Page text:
China's Enormous Derelict Shopping Mall Does Not Bode Well For Humanity's Future

China's Enormous Derelict Shopping Mall Does Not Bode Well For Humanity's Future

China is known for building ambitious infrastructure projects, and finding humans to populate them after the fact. Sometimes, it doesn't go according to plan. This is one of those times. Meet the Pentagonal Mart, a gargantuan, $US200 million shopping complex inspired by the US Pentagon, which has the dubious honour of being the largest vacant building in Shanghai. According to the People's Daily News, the 70-acre mall was completed in 2009 and remains virtually empty to this day, "mainly because of its location and confusing inner structures". Hmm, minor planning details.

Only in small sections of the shopping mall/business centre/human maze will a person occasionally be spotted pushing a lonely shopping cart down an aisle lit by endless fluorescent lights. Canned foods and packaged goods gleam untouched on shelves; museum pieces in an exhibition of superfluous development that needs no signage to explain itself.

If modern society were to collapse under the weight of egregiously unsustainable resource consumption, our dystopian swan song would probably look something like this.

[People's Daily News [Business Insider]] Follow the author @themadstone

Top image via SPM Park



    I can see the problem. The entry point needs to be the centre of the mall like a subway station.

    Yep. That's China. Building things its people can't afford/don't want/don't need, all in the name of beating the USA in a pissing contest (read: GDP)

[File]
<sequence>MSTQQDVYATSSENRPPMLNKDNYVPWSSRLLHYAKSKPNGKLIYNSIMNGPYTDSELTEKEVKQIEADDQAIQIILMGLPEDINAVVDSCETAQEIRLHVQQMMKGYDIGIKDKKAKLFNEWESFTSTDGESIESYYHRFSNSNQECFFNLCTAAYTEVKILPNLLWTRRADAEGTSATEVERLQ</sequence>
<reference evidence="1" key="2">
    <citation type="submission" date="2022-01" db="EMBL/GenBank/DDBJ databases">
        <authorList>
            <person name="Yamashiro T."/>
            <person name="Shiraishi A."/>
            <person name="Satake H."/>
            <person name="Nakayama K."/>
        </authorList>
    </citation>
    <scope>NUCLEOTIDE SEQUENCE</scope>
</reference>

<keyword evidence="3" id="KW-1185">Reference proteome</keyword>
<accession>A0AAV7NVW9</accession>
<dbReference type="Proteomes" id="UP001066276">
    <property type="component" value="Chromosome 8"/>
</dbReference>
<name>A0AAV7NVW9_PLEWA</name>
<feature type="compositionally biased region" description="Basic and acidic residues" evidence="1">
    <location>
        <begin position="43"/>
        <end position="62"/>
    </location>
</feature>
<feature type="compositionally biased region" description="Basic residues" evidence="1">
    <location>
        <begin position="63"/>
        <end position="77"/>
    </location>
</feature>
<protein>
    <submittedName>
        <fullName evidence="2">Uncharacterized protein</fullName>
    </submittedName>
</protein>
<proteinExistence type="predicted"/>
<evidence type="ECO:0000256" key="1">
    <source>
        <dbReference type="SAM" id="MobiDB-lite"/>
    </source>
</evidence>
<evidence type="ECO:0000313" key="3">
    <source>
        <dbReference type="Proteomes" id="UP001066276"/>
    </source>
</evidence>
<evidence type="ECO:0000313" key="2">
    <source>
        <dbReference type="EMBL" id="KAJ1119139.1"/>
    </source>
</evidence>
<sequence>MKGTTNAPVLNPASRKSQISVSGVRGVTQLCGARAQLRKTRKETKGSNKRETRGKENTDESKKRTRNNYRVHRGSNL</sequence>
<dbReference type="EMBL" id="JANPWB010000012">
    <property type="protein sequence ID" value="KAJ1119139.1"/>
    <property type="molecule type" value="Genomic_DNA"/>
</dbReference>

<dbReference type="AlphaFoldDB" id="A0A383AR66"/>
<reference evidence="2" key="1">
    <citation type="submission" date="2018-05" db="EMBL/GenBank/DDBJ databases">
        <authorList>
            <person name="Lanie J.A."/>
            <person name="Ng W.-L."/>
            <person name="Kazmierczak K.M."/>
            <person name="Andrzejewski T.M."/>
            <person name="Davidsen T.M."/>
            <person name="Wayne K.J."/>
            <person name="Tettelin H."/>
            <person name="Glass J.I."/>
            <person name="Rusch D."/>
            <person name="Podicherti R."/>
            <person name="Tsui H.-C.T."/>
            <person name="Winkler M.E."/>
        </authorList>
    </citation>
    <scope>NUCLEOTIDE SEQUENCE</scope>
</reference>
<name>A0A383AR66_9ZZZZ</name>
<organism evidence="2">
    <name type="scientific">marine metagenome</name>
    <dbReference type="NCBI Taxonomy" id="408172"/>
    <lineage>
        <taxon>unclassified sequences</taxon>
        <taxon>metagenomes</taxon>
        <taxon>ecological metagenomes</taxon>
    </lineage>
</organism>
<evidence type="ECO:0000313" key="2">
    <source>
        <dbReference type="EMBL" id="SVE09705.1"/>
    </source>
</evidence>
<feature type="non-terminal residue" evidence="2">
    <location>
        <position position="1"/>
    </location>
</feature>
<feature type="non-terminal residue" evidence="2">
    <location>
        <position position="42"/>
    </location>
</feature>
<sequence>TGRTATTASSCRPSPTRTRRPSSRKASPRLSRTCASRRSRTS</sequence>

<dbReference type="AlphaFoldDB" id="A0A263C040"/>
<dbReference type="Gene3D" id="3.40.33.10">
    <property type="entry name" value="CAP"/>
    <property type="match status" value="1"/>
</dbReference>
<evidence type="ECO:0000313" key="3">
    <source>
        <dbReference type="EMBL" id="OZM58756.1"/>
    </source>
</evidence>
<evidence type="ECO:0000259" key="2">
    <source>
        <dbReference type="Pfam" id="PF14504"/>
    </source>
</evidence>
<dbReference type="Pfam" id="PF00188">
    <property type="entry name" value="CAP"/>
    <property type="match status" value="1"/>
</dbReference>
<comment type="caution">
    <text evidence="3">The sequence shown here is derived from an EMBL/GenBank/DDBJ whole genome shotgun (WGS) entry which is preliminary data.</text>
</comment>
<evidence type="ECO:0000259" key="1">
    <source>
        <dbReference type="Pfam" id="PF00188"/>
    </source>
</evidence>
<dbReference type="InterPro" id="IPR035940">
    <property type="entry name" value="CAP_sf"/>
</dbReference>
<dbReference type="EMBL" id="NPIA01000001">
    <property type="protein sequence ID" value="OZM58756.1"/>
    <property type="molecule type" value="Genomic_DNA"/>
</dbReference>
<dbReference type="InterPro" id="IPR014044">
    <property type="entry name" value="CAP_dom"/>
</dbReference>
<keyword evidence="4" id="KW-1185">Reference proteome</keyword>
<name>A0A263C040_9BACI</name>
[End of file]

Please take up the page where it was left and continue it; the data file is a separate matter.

Last edited 20/01/16 4:14 am

      Don't worry. They've been building Tanks and jets again for the last 5 years.

      I believe it's to do with the middle and upper classes in China having limited investment opportunities compared to us in the western world. So they put their money into property, which is increasing in value. Of course it's all inflated and will probably burst.

      This is why they build cities that no one lives in. On paper people are making money as the cost of real estate is going up. So you have people accumulating wealth, nothing to do with it, limited ways to grow it. So developers design and build suburbs, new cities, with shopping centre's and everything. People invest, it gets built and no one actually lives there. The cycle just continues so people will have half a dozen or more apartment's and properties which are unused but on paper it says they have made money. Even though if it wasn't for this cycle they'd be worthless. No one would actually buy the apartments to live in a ghost town.

        Yes their investment options seem to be limited to buying up as much of Australia as they can, because you know Australia loves to put the needs of every other country before our own.

    It bugs me that the video says "it is 70 acres across" - acres are units of area not distance.

      It is important to realise that an acre can be measured in any shape - from rectangles to circles or even hexagons - so long as the total area of land is 43,560 square feet.

    It bugs me that the article has very little to do with the video. I was expecting it to show inside views of this dystopian shopping mall of the future...instead, we get an areal shot describing how it houses UNICEF. If I were to just go off the video, I would have to say the mall is perfectly fine and likely gets a lot of traffic based on conferences, and corporate operations. Rather than actual shopping.

    Even the pictures on the People's Daily News are a bit...meh. One stair case is empty. Then they cut to a bunch of people shopping....somewhere.

    I completely agree that China does some crazy stuff when it comes to building places without people. However, this lacks visual evidence and simply seems like a slow day at the shopping centre. Heck, it could have been..oh I don't know...the Chinese New Year or something of the like when they took that photo...

    Last edited 20/01/16 9:19 am

Join the discussion!

Trending Stories Right Now